Changing how people work by moving them from an open office environment surrounded by friends and colleagues to working from home in isolation can have a profound impact on how they feel.
The question was raised during a Special Interest Group call by a member asking for some advice. The rest of the group responded and here is what they suggested:
Make decisions based on putting your people first
This was the overwhelming advice by everyone on the call. In order to be able to continue to interact with customers, your team should know that you have got their back. They need to know that they are being supported by the business in their jobs, to enable them to do the best job they can. This is likely to have a positive impact on absenteeism too.
Stay in touch
This seems obvious, but whether you’re hosting daily stand ups or holding team meetings online via MS Teams, Skype or other video technology, your team will appreciate the friendly interaction. WhatsApp Groups are a good way for smaller teams to interact, and don’t forget to share updated and information with the team regularly – just like you would do every day in the office.
It’s also important to recognise everyone as individuals. Why not start a call by asking them how they are first? Your teams will all be working in very different environments, with different pressures and distractions. They will have stories they will want to share about their experiences working from home.
Give your team reassurance
These are scary times and some of the people in your team will see their job as a place of security, a place of routine. Working from home they may feel removed from their place of safety and need reassurance that things are going to be okay.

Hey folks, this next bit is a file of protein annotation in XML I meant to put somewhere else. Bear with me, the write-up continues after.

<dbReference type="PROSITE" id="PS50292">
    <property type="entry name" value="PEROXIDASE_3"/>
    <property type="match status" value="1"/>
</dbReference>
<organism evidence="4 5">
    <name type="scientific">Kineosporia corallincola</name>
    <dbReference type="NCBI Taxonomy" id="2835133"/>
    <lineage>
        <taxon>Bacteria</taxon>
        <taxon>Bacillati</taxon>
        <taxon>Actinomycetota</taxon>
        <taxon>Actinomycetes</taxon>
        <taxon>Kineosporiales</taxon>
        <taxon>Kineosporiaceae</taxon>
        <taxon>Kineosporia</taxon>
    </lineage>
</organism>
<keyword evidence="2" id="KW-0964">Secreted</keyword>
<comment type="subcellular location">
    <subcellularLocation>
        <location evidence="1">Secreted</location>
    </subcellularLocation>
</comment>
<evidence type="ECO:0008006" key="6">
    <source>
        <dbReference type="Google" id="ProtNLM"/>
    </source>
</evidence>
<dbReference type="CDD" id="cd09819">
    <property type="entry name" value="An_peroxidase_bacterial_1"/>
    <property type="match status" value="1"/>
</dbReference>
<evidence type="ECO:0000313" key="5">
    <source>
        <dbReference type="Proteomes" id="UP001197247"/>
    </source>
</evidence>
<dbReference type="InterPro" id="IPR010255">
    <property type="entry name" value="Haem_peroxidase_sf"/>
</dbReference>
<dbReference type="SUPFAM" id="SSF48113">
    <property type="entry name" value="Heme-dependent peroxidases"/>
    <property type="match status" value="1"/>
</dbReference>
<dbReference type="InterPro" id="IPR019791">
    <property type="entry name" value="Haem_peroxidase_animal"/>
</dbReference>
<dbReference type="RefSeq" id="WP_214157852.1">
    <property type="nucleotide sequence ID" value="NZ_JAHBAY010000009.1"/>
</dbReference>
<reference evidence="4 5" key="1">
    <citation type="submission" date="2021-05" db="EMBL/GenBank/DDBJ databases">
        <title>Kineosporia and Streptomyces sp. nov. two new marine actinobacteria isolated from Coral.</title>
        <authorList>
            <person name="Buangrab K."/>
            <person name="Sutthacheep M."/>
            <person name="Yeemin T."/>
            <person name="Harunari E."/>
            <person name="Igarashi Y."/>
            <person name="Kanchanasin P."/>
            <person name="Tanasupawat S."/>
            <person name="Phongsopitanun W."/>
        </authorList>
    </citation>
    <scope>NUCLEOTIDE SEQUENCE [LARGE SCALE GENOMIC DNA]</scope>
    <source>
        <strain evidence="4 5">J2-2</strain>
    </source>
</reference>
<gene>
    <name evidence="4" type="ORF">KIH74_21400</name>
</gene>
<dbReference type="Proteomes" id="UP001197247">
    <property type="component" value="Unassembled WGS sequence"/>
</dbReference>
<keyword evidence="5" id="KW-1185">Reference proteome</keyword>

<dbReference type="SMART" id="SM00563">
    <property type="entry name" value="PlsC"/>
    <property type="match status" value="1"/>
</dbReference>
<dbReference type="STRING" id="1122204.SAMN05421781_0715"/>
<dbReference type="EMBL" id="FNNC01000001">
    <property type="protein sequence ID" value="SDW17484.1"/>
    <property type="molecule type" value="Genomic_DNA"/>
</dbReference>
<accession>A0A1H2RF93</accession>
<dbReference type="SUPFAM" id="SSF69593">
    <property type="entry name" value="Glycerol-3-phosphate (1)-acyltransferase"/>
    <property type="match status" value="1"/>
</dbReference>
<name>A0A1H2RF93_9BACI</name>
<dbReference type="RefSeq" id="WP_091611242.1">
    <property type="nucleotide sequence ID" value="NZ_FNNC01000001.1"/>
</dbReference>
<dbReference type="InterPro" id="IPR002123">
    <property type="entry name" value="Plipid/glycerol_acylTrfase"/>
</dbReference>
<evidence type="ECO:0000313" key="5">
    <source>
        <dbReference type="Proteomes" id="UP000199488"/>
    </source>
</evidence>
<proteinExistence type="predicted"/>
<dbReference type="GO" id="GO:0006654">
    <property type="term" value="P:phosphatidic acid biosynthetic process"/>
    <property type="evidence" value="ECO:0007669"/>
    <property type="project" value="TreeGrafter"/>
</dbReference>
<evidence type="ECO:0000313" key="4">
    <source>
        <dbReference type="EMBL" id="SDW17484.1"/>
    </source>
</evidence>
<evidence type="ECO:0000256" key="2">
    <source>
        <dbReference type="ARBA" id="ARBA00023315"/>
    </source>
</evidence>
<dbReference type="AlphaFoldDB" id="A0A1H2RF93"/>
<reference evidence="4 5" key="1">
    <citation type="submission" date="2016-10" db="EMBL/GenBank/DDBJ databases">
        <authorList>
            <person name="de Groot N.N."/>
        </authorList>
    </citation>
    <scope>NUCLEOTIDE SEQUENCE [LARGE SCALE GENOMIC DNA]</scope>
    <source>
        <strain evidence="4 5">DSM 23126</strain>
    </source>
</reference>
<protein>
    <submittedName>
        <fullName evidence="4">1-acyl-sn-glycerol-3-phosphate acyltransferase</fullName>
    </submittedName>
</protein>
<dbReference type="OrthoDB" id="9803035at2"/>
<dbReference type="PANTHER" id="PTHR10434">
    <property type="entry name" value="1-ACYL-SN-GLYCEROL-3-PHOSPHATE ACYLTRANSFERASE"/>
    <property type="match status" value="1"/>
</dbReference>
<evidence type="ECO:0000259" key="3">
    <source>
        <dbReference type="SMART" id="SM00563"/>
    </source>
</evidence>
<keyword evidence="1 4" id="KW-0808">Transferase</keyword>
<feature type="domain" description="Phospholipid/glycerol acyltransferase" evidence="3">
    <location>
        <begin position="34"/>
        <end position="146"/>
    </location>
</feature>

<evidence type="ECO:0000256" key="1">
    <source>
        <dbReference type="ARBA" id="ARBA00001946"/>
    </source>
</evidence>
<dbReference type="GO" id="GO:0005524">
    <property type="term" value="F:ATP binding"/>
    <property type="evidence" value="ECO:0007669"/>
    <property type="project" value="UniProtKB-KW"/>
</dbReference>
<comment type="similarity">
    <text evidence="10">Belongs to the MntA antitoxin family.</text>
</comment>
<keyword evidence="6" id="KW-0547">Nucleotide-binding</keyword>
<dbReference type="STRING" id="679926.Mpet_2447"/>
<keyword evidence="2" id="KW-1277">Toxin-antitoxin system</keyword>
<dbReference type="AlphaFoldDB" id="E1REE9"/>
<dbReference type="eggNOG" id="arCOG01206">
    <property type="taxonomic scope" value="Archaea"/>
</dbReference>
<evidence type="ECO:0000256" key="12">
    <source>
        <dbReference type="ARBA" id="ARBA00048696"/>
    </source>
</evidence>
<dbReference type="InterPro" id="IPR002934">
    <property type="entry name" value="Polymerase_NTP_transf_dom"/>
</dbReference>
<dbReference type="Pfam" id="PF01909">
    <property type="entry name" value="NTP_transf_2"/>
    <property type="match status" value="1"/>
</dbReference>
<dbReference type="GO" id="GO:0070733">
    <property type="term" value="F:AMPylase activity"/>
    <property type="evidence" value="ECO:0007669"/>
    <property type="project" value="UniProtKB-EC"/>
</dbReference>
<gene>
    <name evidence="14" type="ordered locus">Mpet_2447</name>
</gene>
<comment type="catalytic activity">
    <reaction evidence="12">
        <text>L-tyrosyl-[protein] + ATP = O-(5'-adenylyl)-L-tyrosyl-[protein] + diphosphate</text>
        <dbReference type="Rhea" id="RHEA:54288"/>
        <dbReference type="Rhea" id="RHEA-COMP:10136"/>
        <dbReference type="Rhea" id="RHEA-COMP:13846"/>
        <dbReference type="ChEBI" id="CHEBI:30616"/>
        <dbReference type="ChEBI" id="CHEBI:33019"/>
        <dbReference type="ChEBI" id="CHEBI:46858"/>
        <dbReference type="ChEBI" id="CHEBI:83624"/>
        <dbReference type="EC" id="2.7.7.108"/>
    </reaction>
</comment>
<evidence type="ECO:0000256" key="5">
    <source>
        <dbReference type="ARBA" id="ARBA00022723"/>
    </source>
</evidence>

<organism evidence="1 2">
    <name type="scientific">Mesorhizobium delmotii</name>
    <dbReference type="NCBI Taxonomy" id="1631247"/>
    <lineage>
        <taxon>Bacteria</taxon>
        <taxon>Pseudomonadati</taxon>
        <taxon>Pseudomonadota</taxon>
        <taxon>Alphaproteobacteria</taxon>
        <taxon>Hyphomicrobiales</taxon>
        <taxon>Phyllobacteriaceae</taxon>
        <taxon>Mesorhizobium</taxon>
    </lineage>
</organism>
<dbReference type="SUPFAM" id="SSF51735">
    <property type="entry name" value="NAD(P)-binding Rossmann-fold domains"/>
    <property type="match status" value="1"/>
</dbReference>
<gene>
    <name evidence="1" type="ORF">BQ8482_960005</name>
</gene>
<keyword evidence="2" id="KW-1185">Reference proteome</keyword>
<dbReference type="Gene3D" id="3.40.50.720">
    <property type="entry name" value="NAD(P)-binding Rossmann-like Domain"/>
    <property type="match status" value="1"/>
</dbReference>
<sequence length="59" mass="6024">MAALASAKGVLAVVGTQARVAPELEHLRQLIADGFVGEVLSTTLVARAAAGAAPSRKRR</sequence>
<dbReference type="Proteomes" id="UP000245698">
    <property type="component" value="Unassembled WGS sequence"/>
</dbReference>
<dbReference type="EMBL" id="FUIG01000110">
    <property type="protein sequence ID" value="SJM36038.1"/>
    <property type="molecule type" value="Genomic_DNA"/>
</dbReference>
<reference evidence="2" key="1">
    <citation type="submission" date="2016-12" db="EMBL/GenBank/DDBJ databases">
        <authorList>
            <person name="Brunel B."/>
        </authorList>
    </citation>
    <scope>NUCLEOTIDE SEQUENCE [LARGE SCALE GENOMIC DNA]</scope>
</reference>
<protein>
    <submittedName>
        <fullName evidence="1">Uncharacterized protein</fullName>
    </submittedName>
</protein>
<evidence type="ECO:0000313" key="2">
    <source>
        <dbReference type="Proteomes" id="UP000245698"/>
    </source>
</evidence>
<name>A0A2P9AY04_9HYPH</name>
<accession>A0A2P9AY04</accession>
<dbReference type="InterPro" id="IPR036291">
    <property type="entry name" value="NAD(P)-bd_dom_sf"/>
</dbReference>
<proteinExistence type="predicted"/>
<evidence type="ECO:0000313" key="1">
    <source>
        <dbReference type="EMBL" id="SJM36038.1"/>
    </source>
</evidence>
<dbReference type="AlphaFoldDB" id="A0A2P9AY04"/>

Where possible, give them reassurance about their job security, their pay and holiday entitlement, their training and development. Make sure they know what the current situation means to them and their job. Give them a chance to plan for any future changes, without extending insecurities.
One member suggest that contact centre leaders should explain to their teams what they can and cannot influence to enable them to let things go that are out of their control.
Share positive stories
If your CEO can share their story about working from home, especially any funny stories, it will help keep spirits up. As your teams get used to working from home they will recognise some brilliant experiences, whether it was a surreal conversation with a customer or being able to have lunch during the working day with their partner for the first time in decades. Why not give your teams the space to share those great stories.
Give people the tools and techniques
You can google ‘tips for working from home’ and be bombarded with a abundance of advice on organising yourself, limiting distractions and taking breaks regularly.
As well as supporting your teams with this kind of advice, make sure they have effective technology, technology that works and that your teams know how to use. Maybe check that your teams haven’t forgotten those little tricks and shortcuts you showed them during the training course that will make their lives so much easier.
It’s not just about supporting your advisors though. Do your team leaders have the skills and resources to manage a dispersed workforce? How are you helping them to keep their teams motivated?
Signpost mental health provision
Finally, it became obvious on the call that there is a chance that some of your colleagues, especially team leaders may be faced with some challenging conversations where the move to homeworking combined with so much uncertainty has created a situation of increased anxiety or depression. Your team leaders may not be equipped to deal with this situation.
It’s worth considering whether you’re signposting sufficiently the mental health support that’s available to your teams both within the business and from external parties, such as Mind.
The government has also released new advice to support mental health during the coronavirus outbreak, including offering additional online support and practical guidance. Read more here.